Most of us feel that culture, religion, tradition, and social norms dictate gender roles. But where does change happen if not in our individual circumstances? How does a fashion trend start if not by one or two people one day starting to wear or do a certain thing? Ideas about gender affect us both privately and publicly; that means we have the opportunity to make changes at both the personal level, as well as in society
Information on HIV/AIDS
What is HIV/AIDS?
The Human Immune Deficiency Virus (HIV) is a virus that attacks the body’s immune system. HIV leads to acquired Immune Deficiency Syndrome (AIDS). AIDS refers to a state where the immune system is extremely weak and prone to severe opportunistic infections.
How is HIV transmitted?
HIV is transmitted primarily through blood, semen and vaginal fluid. The main modes of transmission are:
1. Unprotected sexual contact where body fluids are exchanged (vaginal, anal or oral intercourse);
2. Infected blood transmission;
3. Sharing infected needles/syringes; and
4. Infected mother to child during pregnancy or childbirth.
HIV is not spread through casual contact such a hugging, sneezing, mosquito bites, or sharing utensils with a person who is infected.
What are the symptoms of HIV/AIDS?
People infected with HIV often have no symptoms for many years. Once HIV enters a person’s body, s/he may experience flu-like symptoms within 2 to 6 weeks. After infection, there is a window period of between 6 to 12 weeks during which a routine blood test will not show a positive result. HIV can be transmitted during this time, even before symptoms appear. Persons living with HIV may experience chronic fever, diarrhea and weight loss. As the disease pr ogresses, the body is prone to opportunistic infections such as thrush, pneumonia and tuberculosis.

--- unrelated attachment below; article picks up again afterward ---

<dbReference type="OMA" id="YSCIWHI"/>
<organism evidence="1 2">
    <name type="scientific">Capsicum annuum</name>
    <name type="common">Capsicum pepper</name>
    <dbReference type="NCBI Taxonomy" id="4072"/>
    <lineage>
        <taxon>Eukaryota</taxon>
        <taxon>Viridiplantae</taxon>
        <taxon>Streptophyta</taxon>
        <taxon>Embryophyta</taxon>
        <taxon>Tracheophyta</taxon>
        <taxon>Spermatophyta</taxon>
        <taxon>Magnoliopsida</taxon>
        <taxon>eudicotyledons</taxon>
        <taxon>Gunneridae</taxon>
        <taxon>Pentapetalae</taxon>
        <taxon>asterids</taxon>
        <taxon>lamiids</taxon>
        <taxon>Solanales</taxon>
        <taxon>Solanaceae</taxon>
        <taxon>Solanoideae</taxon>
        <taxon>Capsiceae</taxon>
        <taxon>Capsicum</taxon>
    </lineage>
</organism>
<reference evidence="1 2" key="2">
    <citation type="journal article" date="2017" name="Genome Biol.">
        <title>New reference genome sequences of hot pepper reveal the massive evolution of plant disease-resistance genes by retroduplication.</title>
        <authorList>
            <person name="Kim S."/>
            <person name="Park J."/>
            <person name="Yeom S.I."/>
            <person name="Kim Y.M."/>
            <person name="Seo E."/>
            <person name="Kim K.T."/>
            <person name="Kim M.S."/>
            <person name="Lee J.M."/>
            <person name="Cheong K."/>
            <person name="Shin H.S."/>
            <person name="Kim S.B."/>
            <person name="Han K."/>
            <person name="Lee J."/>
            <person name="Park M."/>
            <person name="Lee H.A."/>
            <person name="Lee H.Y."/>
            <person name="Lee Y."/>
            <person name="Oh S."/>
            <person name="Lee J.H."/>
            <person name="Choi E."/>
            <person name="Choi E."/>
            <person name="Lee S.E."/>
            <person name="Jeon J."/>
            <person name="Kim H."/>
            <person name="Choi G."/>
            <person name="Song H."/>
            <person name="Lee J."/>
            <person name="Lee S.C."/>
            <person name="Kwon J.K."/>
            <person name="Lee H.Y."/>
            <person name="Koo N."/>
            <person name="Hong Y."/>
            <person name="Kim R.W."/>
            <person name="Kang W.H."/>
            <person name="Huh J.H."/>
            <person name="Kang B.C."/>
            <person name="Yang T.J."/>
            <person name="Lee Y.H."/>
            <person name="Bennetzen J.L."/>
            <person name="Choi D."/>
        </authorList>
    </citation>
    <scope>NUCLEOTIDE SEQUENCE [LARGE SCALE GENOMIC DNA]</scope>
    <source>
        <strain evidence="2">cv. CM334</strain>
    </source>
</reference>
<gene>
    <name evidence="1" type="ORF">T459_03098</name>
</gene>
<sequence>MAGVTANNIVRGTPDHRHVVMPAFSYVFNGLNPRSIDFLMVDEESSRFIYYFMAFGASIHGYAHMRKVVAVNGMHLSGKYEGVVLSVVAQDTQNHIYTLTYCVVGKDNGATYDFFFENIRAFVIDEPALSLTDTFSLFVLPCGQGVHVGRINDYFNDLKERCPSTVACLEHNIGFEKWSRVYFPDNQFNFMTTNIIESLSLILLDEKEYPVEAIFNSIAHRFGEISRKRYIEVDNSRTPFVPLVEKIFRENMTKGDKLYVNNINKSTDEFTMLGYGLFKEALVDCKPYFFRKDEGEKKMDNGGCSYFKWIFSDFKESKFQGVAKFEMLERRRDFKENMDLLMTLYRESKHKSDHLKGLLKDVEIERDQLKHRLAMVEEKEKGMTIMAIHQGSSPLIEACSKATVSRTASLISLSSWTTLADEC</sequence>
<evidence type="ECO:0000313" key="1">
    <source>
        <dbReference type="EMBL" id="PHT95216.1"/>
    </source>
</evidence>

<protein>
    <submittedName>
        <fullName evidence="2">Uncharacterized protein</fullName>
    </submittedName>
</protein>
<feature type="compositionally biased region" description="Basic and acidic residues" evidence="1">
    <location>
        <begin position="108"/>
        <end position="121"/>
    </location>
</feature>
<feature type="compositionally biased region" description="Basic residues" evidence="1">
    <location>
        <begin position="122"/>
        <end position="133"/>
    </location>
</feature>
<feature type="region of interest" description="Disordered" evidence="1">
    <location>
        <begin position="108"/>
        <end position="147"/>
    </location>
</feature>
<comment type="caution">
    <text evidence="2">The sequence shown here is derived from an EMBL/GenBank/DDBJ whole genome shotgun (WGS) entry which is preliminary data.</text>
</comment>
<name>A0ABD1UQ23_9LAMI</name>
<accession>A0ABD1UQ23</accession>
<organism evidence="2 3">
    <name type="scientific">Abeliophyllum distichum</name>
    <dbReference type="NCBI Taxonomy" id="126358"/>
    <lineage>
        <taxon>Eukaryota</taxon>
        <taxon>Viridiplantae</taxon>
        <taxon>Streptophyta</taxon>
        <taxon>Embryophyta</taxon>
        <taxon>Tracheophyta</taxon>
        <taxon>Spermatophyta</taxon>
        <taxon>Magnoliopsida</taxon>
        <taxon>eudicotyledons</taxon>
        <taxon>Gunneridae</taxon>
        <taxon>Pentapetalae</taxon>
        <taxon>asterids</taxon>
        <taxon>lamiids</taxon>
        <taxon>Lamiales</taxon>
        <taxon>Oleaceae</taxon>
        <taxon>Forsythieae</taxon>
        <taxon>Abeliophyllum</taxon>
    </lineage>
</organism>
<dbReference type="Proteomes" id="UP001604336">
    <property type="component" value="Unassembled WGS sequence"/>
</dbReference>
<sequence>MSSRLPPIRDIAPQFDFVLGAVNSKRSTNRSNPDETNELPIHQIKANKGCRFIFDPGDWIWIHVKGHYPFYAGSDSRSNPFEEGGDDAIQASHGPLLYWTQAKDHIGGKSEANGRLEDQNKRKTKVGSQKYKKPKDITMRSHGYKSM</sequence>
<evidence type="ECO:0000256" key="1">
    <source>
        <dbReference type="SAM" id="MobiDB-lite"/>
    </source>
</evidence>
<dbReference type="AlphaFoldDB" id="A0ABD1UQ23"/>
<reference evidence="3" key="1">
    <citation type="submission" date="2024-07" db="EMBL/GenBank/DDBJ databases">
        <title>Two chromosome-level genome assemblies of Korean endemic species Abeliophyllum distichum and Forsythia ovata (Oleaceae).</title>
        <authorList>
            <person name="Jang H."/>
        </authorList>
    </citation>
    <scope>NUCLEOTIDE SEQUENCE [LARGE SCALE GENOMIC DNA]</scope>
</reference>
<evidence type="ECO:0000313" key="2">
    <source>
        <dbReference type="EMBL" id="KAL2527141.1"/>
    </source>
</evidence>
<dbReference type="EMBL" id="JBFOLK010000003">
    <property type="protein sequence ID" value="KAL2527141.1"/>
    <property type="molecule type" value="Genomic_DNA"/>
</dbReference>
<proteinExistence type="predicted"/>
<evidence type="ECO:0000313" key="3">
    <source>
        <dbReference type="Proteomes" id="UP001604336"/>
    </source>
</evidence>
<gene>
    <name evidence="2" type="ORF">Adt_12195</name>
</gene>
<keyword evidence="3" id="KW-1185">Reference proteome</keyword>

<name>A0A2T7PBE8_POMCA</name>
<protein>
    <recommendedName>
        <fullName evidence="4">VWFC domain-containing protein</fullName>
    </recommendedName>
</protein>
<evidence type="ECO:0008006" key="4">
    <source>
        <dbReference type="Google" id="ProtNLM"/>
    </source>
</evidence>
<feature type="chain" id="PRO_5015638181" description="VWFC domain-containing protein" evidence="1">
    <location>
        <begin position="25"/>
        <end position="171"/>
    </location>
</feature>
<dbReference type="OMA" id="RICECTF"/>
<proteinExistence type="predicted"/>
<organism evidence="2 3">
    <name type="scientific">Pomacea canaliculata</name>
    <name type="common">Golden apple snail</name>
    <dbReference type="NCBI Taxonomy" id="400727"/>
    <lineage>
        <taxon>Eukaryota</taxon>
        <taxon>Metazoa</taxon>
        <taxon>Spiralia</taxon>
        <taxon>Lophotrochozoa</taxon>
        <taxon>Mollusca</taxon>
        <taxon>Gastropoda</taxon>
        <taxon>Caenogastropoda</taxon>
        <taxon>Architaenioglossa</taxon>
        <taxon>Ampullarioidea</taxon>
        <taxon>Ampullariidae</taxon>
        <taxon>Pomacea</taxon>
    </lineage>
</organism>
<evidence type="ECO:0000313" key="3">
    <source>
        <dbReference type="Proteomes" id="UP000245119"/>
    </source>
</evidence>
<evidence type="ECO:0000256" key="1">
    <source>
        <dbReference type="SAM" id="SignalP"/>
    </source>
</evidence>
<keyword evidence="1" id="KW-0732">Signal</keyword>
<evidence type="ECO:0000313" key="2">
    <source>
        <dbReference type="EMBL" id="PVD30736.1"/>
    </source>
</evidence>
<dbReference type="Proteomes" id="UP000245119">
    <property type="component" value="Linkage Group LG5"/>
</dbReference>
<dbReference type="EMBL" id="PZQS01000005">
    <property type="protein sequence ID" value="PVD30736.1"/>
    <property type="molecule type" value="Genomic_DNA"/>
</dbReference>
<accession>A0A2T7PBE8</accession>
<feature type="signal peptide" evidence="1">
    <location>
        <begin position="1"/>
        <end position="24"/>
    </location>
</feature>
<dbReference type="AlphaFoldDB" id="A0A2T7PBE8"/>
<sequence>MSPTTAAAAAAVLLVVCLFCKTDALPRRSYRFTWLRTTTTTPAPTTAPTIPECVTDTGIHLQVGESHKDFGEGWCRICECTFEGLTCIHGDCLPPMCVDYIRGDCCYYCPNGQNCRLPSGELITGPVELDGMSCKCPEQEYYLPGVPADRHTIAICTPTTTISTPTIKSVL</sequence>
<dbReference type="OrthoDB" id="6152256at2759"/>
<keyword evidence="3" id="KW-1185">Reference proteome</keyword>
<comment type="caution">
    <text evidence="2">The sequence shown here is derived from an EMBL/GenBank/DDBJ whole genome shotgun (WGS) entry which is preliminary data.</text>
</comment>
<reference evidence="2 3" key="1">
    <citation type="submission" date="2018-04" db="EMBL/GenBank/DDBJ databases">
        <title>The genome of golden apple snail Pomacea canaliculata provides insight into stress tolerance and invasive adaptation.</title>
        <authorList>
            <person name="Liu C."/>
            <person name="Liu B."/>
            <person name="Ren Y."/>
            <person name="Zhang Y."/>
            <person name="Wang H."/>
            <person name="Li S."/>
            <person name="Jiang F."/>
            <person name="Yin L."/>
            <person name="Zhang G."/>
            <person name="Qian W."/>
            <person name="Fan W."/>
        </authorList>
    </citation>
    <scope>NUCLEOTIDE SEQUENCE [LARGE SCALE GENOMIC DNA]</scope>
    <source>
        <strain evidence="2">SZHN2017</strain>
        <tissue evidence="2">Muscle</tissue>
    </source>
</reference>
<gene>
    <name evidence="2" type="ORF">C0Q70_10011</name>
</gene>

How is HIV prevented?
There is no cure for HIV, although antiretroviral (ARV) drugs help boost the body’s immune system to fight opportunistic infections and increase the life span.
HIV can be prevented through:
1. Safer sex: Abstinence, being faithful in a monogamous relationship, or using condoms correctly and consistently for every sexual act can prevent sexual transmission; 2. Using sterilized needles and syringes and avoiding sharing needles; 3. Screening blood and blood products and avoiding transfusion of untested blood; and 4. Preventing mother to child transmission through counseling on the options and risks involved, provision of available drugs during pregnancy and appropriate breastfeeding practices.
Women and HIV
Women are biologically, culturally and socially more vulnerable to HIV. Women are more likely (four to ten times) to contract HIV through vaginal intercourse, as there is more entry points for the virus in the female genitalia compared to men. Gender dynamics render women more vulnerable through discriminatory practices, lack of decision making power and unequal status in social or cultural affairs. Women are thus often placed in circumstances in which it is difficult to negotiate the terms or safety of sex